Although I suppose I did manage one on Monday... I sent it to _Business Week_ magazine in response to one of their articles, and I have another one to send them as soon as I finish thinking it out, hopefully by tomorrow. But that's not it..
I've been thinking, in response to some queries by friends in person and some recent posts by friends' journals, about the whole concept of the on line journal. Especially, the reasoning behind starting one myself.
I am a voyeur by nature. I suppose it comes from the pseudo-catholic upbringing I had, and the fact that my parents always emphasized sheltering me from the "bad" things in the world. It was a good theory they had, and I appreciate their efforts on my behalf. But I believe that because I was sheltered in this fashion, I took a longer time to "grow up" than many of my friends. The problem is that since I was not guided through some parts of life, they remained a mystery for far too long. I was so sheltered then that when reality hit later on, it was difficult to deal with.
This is exactly the same sort of thing which can be applied to American society as a whole at this moment in time. Look at all the "official concern" raised by violent videogames, sex in the media, and other topics. What is their solution? To add more regulations, rules, laws, penalties, fines, and generally avoid the real issue. Young people are not being educated to deal with problems, facts, and "adult" topics. Instead, they are supposed to be protected from them without explanation. What a load of crap that is. We've all been young. What's the first thing you do when you find out something has been forbidden? Naturally, you go and try to immerse yourself in it. And since you've done it on your own, you have no guidance on it, and are free to interpret it however you will. I'm not saying we have to indoctrinate our young into a particular way of thinking... But come on, give them some credit. We know they'll need to deal with every aspect of life eventually - why delay it until a "magical" age like 18 or 21?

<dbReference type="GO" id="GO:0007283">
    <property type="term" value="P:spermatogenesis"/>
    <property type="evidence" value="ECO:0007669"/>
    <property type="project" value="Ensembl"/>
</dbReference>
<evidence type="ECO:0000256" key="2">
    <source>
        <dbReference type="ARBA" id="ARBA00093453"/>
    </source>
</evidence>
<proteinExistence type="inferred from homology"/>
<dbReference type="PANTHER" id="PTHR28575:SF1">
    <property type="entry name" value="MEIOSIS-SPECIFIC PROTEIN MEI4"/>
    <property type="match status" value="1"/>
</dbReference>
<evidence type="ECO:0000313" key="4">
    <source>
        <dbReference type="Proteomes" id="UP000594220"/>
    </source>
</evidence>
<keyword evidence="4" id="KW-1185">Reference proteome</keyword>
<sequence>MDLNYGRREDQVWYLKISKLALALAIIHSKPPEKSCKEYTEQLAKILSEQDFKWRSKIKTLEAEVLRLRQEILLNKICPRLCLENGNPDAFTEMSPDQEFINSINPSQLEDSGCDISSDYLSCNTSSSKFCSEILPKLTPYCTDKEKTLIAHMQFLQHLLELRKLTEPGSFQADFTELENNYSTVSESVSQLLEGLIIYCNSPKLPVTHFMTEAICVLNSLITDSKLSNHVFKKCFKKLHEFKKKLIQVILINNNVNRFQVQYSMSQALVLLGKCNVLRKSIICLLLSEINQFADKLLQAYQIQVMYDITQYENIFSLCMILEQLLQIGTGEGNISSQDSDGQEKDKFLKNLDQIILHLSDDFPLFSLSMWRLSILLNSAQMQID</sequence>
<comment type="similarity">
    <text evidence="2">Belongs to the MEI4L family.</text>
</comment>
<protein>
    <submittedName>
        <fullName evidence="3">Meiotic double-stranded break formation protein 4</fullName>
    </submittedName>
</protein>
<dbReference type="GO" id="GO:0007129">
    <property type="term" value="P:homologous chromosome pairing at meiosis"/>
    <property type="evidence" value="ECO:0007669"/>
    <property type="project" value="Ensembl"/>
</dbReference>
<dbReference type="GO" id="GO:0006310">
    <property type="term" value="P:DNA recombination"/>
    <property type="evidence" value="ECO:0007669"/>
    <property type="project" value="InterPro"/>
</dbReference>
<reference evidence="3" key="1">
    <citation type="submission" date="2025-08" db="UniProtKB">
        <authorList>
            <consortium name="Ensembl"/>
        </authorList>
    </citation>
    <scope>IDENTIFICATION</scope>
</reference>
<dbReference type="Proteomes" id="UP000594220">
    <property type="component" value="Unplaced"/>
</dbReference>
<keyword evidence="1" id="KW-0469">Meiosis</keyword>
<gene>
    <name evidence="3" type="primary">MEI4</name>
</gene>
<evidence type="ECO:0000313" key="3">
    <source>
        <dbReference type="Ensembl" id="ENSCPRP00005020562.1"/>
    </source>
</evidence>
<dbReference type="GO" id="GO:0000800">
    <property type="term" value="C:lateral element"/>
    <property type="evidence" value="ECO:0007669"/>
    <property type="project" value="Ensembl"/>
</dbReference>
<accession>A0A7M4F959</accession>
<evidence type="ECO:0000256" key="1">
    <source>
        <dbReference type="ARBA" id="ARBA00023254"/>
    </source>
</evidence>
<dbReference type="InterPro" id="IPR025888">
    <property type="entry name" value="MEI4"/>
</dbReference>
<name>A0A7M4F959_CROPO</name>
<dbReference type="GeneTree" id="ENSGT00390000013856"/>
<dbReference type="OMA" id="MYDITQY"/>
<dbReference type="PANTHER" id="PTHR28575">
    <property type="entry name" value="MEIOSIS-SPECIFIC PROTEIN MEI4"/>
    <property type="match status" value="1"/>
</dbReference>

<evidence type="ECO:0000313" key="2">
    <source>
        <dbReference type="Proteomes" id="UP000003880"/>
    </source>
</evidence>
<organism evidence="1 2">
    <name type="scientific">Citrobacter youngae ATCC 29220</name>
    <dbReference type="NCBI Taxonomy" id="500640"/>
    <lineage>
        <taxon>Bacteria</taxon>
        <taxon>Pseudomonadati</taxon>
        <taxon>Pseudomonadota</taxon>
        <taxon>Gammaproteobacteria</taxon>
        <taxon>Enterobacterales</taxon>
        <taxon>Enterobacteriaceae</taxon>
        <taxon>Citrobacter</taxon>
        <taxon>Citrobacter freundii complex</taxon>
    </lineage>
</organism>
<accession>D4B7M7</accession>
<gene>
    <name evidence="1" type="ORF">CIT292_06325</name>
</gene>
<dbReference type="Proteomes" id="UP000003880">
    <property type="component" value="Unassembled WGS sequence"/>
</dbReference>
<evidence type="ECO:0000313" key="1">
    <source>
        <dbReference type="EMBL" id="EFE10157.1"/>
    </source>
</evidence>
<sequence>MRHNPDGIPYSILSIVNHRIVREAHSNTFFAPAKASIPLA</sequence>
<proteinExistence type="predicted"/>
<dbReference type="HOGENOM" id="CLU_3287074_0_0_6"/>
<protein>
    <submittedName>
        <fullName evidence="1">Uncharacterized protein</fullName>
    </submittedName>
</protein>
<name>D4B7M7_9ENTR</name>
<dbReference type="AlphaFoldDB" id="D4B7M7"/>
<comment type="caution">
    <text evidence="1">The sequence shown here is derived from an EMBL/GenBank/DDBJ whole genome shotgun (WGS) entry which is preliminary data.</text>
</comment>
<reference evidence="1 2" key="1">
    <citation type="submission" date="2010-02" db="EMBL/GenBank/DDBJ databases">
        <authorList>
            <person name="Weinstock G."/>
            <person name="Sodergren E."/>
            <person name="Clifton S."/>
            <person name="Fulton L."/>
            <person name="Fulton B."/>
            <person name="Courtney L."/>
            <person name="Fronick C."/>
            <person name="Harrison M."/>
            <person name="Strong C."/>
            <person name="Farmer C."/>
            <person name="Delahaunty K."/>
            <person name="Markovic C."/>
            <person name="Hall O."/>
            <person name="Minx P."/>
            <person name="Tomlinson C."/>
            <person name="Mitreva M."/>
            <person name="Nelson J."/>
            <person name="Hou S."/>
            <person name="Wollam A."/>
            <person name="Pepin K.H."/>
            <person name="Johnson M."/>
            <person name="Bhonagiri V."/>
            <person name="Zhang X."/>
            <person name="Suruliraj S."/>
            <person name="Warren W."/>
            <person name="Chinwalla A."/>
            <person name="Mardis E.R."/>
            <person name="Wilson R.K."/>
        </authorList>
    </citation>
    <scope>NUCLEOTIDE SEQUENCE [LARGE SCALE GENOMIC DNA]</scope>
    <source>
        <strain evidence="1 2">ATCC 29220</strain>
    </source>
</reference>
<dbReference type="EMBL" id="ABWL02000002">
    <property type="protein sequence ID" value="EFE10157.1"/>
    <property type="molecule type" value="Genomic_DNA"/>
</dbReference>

Anyway, that is my favored theory on why I'm such a voyeur. Not having the experience of immersion in many things, I seek out those things, sit back, and watch. I am not a conversationalist. I can be part of a group and still feel separated, and often do. Further damage was done when I started on a broad path of learning, which taught me to view many things in life with a critical eye. I can no longer watch most broadcast tv programs, for example. I simply get too caught up in the critiques of plot, camera, lighting, etc to sit back and enjoy. Besides, they're made for sheep to enjoy, not people who take the time to think every day.
So, being a voyeur, a few years ago I found an online diary or three to read. It was amazing, how blunt people could be about topics I still considered to be "sensitive." I loved being able to peer through that window into someone's life. It was all anonymous enough to give an air of mystery, while being real enough to have the normal cycles and rhythms of life.
I have always kept my own counsel. No need to externalize feelings that could be potentially embarrassing. When I finally found a true SO, I was amazed that I could speak freely... finally. Then I realized it was not all roses. Truth has its place in relationships, but tact outweighs it by a small margin.
If anyone knows Strawberry Sunshine, then maybe you know more than I about the reasons behind our sudden split. All I know is that it was sudden, and shitty.
I been through some strange events since, and part of an off-and-on relationship I've had for about 4 years now is the pillow talk, in which I can speak freely to another human about events in life. That is hard to give up. But the it is very bad otherwise.